General/specific ministry is any special service rendered by people specifically called to serve others in the so-called helping professions and other service occupations such as nursing, social work and legal aid. Their ministry is rooted not only in their humanity but also in a particular competence that is publicly certified or validated in one way or another such as by licensing.
Christian/universal ministry is any general service rendered to others in Christ and because in our church. Accordingly every member of the Church is called to ministry in this sense. And in fact, when Christians perform the services in general/universal ministry, their actions are Christian/universal if performed out of explicitly Christian motives.
Christian/specific ministry is any general service rendered to others in Christ and because of Christ in the name of the Church and for the sake of helping the Church fulfill its mission. The call to ministry in this fourth and most specific sense is rooted in some form or act of designation by the Church itself. Thus it is sometimes called designated at ministry. Relatively few members of the Church are called to ministry in this sense.
Of course, what ultimately grounds each of these four levels of ministry is the gracious action of the Holy Spirit. Each of us, Christian or not, ordained or not , is empowered by God, the author and source of all life and of all gifts to do good for others, that is, to render unselfish service to our neighbors. The empowering charism-bestowing God we call the Holy Spirit.
And every level of ministry in turn is oriented to the same reality-namely, the coming Kingdom of God, a kingdom not only of holiness and grace, but of justice, love, and peace.
The Kingdom of God is as broad and as overarching as the will of God is broad and overarching. In God, of course, everything is one. God is not separate from the will of God. if the Kingdom of God is the will of God in force, then the Kingdom of God is God. More precisely the Kingdom of God is God insofar as God is redemptively present and active in the human heart, in the midst of a group of people, in community, in institutions and movements, in the world at large, in nature, in the cosmos.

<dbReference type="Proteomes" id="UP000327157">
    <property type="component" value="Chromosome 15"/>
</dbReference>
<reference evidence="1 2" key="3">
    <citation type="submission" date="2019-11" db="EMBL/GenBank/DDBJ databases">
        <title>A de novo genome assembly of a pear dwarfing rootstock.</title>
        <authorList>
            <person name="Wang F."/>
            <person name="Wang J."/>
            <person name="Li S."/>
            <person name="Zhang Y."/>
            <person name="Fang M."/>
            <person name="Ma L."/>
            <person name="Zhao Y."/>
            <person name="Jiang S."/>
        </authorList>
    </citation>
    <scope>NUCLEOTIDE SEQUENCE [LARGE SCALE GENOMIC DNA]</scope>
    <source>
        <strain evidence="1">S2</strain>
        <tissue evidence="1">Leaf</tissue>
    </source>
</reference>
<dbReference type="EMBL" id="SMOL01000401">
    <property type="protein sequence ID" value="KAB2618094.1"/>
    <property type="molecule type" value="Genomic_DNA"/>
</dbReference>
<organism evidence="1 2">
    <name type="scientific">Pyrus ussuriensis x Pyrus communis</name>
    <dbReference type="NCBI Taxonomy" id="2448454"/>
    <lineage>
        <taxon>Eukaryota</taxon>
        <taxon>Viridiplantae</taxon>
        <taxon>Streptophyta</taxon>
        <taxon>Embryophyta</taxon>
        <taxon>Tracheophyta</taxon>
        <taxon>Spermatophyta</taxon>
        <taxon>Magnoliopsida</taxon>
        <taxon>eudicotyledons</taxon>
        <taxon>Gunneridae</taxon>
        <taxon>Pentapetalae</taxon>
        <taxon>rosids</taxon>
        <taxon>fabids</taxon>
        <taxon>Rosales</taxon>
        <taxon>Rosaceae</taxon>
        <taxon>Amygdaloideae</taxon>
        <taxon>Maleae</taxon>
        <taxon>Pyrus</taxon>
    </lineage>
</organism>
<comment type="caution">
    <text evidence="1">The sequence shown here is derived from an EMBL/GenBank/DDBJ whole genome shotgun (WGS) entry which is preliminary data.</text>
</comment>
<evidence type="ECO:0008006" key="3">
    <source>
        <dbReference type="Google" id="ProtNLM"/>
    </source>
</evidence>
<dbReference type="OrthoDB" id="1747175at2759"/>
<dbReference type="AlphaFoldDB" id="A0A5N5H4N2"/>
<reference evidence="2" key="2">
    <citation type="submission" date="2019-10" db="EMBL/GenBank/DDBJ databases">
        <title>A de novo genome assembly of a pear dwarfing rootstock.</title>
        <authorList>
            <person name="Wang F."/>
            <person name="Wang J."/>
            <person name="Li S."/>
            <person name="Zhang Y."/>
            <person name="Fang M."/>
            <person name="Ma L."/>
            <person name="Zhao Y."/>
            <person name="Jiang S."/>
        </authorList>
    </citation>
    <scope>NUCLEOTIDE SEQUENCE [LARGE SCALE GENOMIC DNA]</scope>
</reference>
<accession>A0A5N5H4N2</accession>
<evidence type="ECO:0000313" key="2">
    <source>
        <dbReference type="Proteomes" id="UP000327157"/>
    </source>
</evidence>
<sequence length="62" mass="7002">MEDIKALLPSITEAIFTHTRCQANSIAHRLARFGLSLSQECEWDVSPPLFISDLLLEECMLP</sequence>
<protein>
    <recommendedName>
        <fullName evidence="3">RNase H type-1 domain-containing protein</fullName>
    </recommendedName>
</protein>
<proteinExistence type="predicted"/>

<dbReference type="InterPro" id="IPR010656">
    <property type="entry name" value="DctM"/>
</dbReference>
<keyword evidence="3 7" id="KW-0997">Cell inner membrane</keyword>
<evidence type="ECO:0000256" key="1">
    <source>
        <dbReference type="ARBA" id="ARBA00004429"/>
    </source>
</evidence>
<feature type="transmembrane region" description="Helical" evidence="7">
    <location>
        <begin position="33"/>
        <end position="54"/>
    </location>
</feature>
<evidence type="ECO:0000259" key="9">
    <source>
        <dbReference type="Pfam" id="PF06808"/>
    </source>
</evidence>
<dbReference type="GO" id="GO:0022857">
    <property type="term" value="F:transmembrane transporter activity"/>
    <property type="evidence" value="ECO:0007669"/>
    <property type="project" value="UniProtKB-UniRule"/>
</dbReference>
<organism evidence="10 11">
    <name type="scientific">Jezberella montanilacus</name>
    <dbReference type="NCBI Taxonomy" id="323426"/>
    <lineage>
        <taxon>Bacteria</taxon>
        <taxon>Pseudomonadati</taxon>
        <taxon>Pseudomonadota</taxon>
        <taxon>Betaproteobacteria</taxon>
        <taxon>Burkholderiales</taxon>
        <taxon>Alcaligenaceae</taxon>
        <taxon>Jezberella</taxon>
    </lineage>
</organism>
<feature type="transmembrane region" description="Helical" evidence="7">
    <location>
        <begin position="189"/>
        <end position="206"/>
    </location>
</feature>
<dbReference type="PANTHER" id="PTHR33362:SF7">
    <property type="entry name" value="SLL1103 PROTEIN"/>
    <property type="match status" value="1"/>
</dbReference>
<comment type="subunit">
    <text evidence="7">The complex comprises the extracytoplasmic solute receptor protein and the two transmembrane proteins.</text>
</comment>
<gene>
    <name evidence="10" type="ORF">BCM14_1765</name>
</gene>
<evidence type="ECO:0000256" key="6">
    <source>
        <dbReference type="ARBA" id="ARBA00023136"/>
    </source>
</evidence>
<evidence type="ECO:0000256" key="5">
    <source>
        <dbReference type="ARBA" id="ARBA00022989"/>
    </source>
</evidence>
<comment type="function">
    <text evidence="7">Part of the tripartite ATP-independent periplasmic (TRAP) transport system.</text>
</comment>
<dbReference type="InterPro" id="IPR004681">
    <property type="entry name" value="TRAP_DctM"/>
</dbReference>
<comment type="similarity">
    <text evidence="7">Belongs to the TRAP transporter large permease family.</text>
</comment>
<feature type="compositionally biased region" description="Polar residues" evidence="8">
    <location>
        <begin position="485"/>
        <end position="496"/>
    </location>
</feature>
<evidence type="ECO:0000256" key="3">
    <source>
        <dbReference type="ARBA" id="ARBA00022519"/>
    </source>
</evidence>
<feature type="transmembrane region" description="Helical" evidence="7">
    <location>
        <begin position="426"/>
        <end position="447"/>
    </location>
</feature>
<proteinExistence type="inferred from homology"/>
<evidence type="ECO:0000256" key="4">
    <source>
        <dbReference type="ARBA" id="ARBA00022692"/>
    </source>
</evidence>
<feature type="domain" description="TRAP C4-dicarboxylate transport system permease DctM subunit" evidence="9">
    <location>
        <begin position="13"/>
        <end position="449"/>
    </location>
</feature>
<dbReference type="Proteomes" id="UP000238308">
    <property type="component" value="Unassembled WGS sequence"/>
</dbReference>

The Kingdom of God is a past, present, and future all at once. The Kingdom of God has already broken in to history. We see reference after reference to it in the Old Testament. The Kingdom of God is a present reality-our God is a living God and the will of God is being fulfilled even now. Finally the kingdom of God is a coming, or future, reality. Indeed the Lord taught us to pray: “The kingdom come, thy will be done…”
How does the kingdom come about? First, it is always the kingdom of God. God, not humans, brings about the kingdom. On the other hand, God invites and requires human collaboration in the realization of the Kingdom. We are co-workers with God in the coming of God’s final reign over all creation.
Our human efforts don’t create the Kingdom but they are “of vital concern” to it. In other words, we don’t know precisely how our efforts contribute to the coming of the kingdom, but we do know that they have some significant connection with it.
The Kingdom is for everyone. In fact, many people in the kingdom are not in the Church, and many people in the Church are not in the Kingdom.
In the final accounting “Not everyone who says to me ‘Lord, Lord’ will enter the Kingdom of Heaven, but only the one who does the will of my Father in heaven” (Matt. 7:21). Ministry helps God’s will to be fulfilled for other people, for the Church, and for the whole world.
The mission of the Church is the proclamation, celebration, signification, and service of the kingdom of God: word, worship, witness, and service.
Do you think that one’s particular denomination makes much difference in the way one defines ministry? If so, how? If not, why not?